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Calais: French U-turn over migrants' day centre

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Calais: French U-turn over migrants' day centre
A day centre for migrants won't solve anything, say aid workers. Photo: AFP
16:28 CET+01:00
France’s interior minister had a change of heart this week, announcing that a day centre for migrants would be opened in Calais, just weeks after he appeared to dismiss the idea. Campaigners, however, have blasted the move as a half measure.

On a trip to the port city in northern France, Bernard Cazeneuve said a day centre would be built to cater for the thousands of migrants camped out in the town.

The centre, which would not provide accommodation, would have a budget of €3 million a year and offer migrants services such as legal advice for asylum applications as well as a place to shower, eat and drink.

The announcement came as a surprise given that in August Cazeneuve rejected the idea, as he didn’t want to create “a new focal point for migrants”.

Authorities in France have been under increasing pressure to deal with the ongoing crisis in Calais, which is now home to around 2,500 migrants, who are living in makeshift camps around the city.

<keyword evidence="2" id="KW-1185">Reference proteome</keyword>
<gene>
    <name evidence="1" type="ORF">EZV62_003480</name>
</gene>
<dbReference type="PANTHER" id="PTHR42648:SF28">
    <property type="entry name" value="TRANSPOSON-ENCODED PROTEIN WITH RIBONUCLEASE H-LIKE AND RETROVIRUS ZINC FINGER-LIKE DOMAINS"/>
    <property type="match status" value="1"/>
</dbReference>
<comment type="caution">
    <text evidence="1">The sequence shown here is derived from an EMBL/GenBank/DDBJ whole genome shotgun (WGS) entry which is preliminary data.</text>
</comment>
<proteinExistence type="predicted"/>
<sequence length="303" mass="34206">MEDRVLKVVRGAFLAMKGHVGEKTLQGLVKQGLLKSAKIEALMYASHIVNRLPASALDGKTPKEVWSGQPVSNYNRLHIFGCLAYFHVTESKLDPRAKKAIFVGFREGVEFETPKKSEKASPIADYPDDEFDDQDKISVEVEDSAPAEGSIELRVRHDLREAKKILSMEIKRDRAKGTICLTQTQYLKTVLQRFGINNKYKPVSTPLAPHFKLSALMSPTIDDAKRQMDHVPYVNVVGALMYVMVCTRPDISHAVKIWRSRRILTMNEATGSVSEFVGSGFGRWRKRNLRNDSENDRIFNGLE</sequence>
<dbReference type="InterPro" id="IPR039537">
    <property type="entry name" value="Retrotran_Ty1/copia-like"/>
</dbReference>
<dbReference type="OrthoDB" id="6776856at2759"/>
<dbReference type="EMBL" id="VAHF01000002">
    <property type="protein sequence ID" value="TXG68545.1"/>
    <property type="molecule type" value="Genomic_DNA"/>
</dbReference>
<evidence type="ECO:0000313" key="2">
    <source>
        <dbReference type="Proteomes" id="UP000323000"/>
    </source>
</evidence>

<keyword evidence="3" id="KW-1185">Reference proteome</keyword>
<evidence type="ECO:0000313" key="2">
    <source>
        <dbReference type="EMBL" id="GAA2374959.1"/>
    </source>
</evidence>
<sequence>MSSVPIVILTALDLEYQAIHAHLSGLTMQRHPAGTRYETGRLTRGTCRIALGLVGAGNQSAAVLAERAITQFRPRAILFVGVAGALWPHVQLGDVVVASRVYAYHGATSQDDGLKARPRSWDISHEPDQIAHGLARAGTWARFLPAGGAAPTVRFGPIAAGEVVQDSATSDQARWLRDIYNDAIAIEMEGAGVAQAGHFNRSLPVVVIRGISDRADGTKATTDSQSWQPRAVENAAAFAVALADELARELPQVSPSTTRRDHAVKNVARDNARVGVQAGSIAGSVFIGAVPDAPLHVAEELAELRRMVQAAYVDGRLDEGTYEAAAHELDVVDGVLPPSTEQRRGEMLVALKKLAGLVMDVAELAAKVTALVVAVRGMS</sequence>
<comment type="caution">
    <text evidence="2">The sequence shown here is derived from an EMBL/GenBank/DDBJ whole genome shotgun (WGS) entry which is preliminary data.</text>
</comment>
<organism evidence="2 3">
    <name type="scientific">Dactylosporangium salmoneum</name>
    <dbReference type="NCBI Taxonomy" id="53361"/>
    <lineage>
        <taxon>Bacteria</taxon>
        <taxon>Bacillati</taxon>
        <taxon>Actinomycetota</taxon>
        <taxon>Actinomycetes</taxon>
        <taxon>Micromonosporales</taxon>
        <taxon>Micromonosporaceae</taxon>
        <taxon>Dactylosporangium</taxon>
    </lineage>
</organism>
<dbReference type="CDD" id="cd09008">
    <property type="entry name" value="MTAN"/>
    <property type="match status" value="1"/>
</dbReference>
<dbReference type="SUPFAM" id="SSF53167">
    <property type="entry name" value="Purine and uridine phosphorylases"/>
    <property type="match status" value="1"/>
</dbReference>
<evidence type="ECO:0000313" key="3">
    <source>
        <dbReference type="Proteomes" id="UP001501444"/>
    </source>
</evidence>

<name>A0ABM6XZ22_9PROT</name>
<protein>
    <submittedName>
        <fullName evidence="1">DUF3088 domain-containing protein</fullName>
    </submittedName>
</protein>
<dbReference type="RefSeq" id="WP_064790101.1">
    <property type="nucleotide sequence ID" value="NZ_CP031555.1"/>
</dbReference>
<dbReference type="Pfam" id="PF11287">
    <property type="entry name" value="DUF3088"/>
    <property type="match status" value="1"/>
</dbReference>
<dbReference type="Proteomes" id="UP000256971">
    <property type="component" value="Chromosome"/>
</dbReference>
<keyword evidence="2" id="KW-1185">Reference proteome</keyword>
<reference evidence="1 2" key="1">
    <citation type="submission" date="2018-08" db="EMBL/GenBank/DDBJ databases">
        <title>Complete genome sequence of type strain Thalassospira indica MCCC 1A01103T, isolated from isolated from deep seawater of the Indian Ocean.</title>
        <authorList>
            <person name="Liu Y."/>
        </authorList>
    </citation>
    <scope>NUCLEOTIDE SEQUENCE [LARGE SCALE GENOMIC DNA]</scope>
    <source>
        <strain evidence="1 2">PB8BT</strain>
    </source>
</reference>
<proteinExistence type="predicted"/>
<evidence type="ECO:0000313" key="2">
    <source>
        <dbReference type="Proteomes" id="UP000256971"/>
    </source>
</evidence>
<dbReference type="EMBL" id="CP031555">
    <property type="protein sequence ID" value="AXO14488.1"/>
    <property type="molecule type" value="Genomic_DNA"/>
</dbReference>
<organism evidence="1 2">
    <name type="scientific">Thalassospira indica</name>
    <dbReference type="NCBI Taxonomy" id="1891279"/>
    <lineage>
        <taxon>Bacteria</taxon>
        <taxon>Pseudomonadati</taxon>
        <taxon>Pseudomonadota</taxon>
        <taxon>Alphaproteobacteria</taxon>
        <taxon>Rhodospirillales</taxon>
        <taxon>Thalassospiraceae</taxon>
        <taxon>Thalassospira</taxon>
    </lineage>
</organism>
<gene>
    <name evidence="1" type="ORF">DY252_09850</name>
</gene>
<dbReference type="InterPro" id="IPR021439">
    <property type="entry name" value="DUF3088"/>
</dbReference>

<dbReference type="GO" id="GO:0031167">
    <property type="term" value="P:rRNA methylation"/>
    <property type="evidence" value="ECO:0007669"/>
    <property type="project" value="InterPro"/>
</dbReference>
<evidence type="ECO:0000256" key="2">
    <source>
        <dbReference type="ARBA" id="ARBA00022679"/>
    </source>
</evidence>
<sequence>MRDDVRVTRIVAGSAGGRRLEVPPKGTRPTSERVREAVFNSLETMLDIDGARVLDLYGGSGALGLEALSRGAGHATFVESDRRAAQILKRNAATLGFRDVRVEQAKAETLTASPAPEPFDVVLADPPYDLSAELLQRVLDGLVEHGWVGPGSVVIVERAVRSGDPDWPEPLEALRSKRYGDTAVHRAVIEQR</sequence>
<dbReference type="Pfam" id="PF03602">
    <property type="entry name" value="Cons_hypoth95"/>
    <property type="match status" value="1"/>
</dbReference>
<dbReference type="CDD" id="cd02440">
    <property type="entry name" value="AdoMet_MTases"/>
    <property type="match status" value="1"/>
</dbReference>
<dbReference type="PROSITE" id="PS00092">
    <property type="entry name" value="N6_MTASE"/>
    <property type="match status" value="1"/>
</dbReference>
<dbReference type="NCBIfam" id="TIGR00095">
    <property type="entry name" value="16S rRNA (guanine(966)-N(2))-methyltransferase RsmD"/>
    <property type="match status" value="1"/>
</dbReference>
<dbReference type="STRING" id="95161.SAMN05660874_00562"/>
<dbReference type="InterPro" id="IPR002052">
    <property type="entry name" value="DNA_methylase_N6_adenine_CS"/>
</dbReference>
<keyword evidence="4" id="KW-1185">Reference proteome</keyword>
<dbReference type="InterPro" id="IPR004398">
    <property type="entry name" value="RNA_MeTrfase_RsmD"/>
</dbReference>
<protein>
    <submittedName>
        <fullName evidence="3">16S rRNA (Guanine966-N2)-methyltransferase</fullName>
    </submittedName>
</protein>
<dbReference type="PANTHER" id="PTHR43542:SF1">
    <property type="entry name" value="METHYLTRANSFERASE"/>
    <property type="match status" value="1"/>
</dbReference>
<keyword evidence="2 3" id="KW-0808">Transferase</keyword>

In recent weeks France has been forced to send hundreds more police to the area as tensions between different groups have boiled over and erupted into street battles.

Humanitarian groups working in the city told The Local on Tuesday that the day centre was just a half measure which does not respond to the needs of migrants.

“The government is not putting the necessary means in place to solve the problem in Calais,” Jean-François Corty from Medecins du Monde said.

“We are dissatisfied because this day centre does not correspond to what is needed, because the migrants will still be sleeping in the streets,” he said. “This will do nothing to calm the tensions. It’s just a half measure”.

France has been reluctant to build a centre for migrants ever since it closed the infamous Sangatte immigrant detention centre in 2002.

Housed in a former hangar and run by the French Red Cross, Sangatte was home to a perpetually renewing population of migrants - many of them Afghans and Iraqi Kurds who hoped to sneak through the under-sea Channel Tunnel to Britain.

But aid groups said the centre ended up being run by mafia gangs.

Corty said what was needed now eres several centres around the region to provide accommodation for the thousands sleeping rough, hoping to make it to the UK.

“To avoid a repeat of Sangatte we need numerous centres run by professionals, who understand the needs of the migrants,” he said. 

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